and he refused to address the story or the question of his sexual orientation. Mike Rogers at Blogactive.com
had posted the audio of Virginia Republican Congressman Ed Shrock’s gay phone-line personals,
forcing Shrock to resign in September.
Gurley had actually been outed as gay by Rogers on Blogactive.com several
weeks ago, and confirmed to the Washington Blade that he is indeed gay after the weekly newspaper
inquired. He’d said he saw no conflict being gay and working for the RNC in such a prominent role,
which is about as deep in denial as one can get. That may be why, if the story of his online sexcapades
are true, he was trawling the web last week, complete with face photos of himself that identified
him completely, looking for unprotected sex and announcing that he’s in an open relationship,
which certainly doesn’t square with the RNC’s "moral values" crusade. Blogactive.com and Rawstory.com
had screen shots that depicted a Gay.com personals page with Gurley’s photos and all of his sexual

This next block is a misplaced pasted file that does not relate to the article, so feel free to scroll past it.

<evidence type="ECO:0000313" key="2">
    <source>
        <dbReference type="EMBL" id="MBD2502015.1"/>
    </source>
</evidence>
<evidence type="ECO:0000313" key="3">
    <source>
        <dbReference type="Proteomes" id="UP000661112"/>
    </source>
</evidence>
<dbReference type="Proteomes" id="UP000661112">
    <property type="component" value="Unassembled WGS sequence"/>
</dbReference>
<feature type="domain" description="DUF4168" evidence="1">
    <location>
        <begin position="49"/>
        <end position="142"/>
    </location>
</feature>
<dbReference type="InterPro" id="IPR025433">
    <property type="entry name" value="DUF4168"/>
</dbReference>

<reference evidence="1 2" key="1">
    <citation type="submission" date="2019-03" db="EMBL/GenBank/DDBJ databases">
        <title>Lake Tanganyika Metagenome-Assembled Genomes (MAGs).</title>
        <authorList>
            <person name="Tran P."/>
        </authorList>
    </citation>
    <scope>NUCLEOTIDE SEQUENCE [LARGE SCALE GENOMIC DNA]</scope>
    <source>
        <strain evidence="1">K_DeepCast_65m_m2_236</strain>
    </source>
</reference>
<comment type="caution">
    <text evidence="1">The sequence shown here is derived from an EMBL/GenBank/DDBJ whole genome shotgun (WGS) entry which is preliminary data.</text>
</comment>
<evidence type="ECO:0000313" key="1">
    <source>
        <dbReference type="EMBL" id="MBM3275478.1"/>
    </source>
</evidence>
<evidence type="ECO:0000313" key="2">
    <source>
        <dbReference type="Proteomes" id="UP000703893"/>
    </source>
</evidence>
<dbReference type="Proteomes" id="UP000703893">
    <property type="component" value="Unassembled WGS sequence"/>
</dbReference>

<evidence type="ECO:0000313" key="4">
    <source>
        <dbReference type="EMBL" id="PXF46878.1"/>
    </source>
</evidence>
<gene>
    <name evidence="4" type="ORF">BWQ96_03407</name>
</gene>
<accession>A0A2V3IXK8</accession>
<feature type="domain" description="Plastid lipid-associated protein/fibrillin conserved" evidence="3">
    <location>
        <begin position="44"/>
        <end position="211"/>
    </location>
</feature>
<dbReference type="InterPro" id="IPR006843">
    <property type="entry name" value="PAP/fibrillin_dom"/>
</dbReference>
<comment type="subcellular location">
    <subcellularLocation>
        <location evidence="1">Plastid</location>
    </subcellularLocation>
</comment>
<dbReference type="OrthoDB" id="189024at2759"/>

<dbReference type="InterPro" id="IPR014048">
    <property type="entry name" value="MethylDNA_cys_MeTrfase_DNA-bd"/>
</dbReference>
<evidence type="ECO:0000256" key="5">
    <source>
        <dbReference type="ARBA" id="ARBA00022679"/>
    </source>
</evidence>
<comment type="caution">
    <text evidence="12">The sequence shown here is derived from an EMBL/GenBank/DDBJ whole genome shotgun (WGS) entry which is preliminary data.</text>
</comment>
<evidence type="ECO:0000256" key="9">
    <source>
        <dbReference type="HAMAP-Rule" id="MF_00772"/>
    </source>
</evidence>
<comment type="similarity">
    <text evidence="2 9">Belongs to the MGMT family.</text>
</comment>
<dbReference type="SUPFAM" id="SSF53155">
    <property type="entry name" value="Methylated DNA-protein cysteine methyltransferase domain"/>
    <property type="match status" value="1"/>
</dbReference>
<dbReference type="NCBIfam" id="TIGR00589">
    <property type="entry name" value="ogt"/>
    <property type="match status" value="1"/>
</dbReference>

interests, including well-known abbreviations, such as b/b ("bareback"). When Byrne from Rawstory.com
interviewed Gurley about it, he admitted that the Gay.com screen name was his, but said he’d canceled
it weeks ago and that this was someone who’d recycled his screen name and was pulling a horrible prank.
But Byrne confirmed with Gay.com that screen names there are always retired forever when someone
cancels them, never able to be used again.
Bizarrely, Gurley took a call from Mike Rogers last week too, who pointed
out to Gurley that Gay.com screen names can’t be recycled, to which Gurley had no adequate explanation.
Rogers taped the conversation—and told Gurley several times it was all on tape—and
played the tape for me, which included a receptionist or assistant at the RNC answering the phone
and then putting it through to Gurley, who took the call. Gurley, who seemed completely rattled,
stayed on the phone for 17 minutes, strangely trying to spin the information even as he denied it
was his personal page. He noted that he’d soon be leaving the RNC, now that his work on the campaign—and
helping to elect George W. Bush—was complete. No doubt Ken Mehlman and the gang are glad he’s
going, if indeed they didn’t push him out. But the "war of outage" at the RNC looks like it is only just